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HPC Clusters Drive Design Optimization: Six Steps to Making Clusters a Reality for any Business

Today’s Check it Out link takes you to a paper that first debunks some common misperceptions about HPC.

Sponsored ContentDear Desktop Engineering Reader:

HPC (high-performance computing) clusters can help you do more design optimizations in less time than your engineering workstations. But, you say, HPC is too complex and too costly. Only the big outfits can afford to mess with it. We’re a mid-sized outfit and our IT crew doesn’t need to be fiddling with extending open source code, going batty over workload management, handholding users trying to set up simulations and playing cluster cop when everyone insists their simulation is the highest priority of all. We’ll stick with the workstations. They may slow us down crunching away for hours or days on some job, but that’s how we have to roll.

IBM Platform coverYou were right. Once. Times and technology have changed. Your IT people do not have to cope with those hassles anymore and, for that matter, HPC clustering is also now easier for those who use it. Today’s Check it Out link takes you to a paper that first debunks some common misperceptions about HPC clusters and then provides some straight-talking advice to help guide you as you consider an HPC cluster for your company. It even has a crash course in cluster terminology if you need it, although the paper takes pains to avoid overwhelming you with HPC insider lingo.

“HPC Clusters Drive Design Optimization: Six Steps to Making Clusters a Reality for any Business” is designed to help you determine if now is the time to make the leap to HPC cluster computing and, if so, provide you with guidance to move ahead. It was produced by the editors of Desktop Engineering and sponsored by IBM Platform Computing. This writer had nothing to do with it, but has to admit that it’s a good piece of work. Here’s why.

This 12-page paper kicks off with a brief statement of the pressures surrounding you, such as complex electro-mechanical products, tight budgets, tighter deadlines, more materials and strict regulatory environments. It then segues to its main argument — advanced HPC clustering is within your reach — and it does so on a very important note: “Your powerful multi-core workstations set simulation and design optimization in motion, [but] there are limitations from both a performance and workflow standpoint.”

Modern HPC clusters extend your total productivity by enabling you to perform more and more realistic simulations throughout your design cycles while speeding up your workflow. The IT complications of the early generations of HPC clusters have been addressed. For example, workload management software now eliminates most set-up and deployment challenges. User-defined policies handle aligning compute resources with demands. Browser-based interfaces simplify deploying, using and managing a cluster, and application templates make it easy for end users to submit jobs. In short, administration, training and support costs, cluster downtime and other headaches of the past are gone.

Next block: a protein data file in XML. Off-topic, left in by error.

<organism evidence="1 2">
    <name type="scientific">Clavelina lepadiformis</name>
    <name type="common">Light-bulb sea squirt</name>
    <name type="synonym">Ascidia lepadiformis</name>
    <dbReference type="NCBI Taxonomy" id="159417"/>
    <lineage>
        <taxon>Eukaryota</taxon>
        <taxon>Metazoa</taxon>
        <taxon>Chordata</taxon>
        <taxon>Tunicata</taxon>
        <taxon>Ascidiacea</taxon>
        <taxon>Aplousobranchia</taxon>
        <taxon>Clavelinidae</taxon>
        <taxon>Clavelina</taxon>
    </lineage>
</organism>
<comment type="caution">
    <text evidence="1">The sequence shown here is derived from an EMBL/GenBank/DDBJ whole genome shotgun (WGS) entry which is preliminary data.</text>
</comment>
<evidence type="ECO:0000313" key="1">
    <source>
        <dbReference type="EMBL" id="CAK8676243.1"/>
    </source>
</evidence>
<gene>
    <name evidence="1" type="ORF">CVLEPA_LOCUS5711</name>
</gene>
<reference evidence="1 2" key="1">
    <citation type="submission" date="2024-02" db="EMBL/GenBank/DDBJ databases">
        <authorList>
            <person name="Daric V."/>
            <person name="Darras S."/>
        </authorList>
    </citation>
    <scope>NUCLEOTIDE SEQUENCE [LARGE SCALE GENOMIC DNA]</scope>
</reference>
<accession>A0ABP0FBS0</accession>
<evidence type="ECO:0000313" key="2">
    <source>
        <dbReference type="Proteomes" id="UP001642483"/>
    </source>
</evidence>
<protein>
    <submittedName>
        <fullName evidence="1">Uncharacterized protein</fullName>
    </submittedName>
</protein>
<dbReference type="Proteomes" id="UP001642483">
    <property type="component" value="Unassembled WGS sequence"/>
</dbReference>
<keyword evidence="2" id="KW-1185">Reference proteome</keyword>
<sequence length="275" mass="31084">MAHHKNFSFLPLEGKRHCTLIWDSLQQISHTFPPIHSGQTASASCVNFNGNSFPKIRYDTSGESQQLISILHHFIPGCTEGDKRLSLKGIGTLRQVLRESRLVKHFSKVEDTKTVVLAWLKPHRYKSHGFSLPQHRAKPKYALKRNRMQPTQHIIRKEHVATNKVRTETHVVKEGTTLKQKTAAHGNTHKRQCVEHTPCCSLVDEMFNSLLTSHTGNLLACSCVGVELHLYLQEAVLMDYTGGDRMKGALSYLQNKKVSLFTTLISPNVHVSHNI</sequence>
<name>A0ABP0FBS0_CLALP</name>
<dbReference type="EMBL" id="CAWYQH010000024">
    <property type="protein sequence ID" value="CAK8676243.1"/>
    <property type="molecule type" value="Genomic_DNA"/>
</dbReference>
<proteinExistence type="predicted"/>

The paper next guides you through the steps to follow to make HPC clustering work for you. These steps range from defining your business needs and project scope to assembling your project team and specifying your cluster through deployment, optimization and maintenance. Each step provides insights, tips and guidance to help you work your way through the project. What’s best here is that each of these discussions recognize that no two companies are alike, but that there are a variety of common issues to be addressed.

The paper has a number of tables as well as sidebars on successful HPC deployments that well illustrate the potential change to the way you go about business that HPC clustering offers. One table, for example, asks you a series of pointed questions to help you determine if you are ready to make the leap.

At the end of the paper, you’ll find a number of hyperlinks to additional materials, including ebooks, videos, webinars and white papers. Perhaps the most intriguing link of all is embedded on page 6 as part of the discussion on defining your business problems and the scope of your HPC project. This link takes you to IBM’s Platform Total Cost of Ownership Calculator. This is a terrific tool that poses just a handful of easily answered questions that can help you determine the potential monetary effects of making the transition to an HPC cluster computing environment.

“HPC Clusters Drive Design Optimization: Six Steps to Making Clusters a Reality for any Business” brims with commonsense. It’s readable by IT admins, finance people and everyday designers and engineers. Anyone considering or advocating for an HPC cluster will do themselves well by reading and considering all that this paper has to offer. Download your complimentary copy from today’s Check it Out link.

Thanks, Pal. – Lockwood

Anthony J. Lockwood

Editor at Large, Desktop Engineering

Download “HPC Clusters Drive Design Optimization: Six Steps to Making Clusters a Reality for any Business” here.

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About the Author

Anthony J. Lockwood's avatar
Anthony J. Lockwood

Anthony J. Lockwood is Digital Engineering’s founding editor. He is now retired. Contact him via [email protected].

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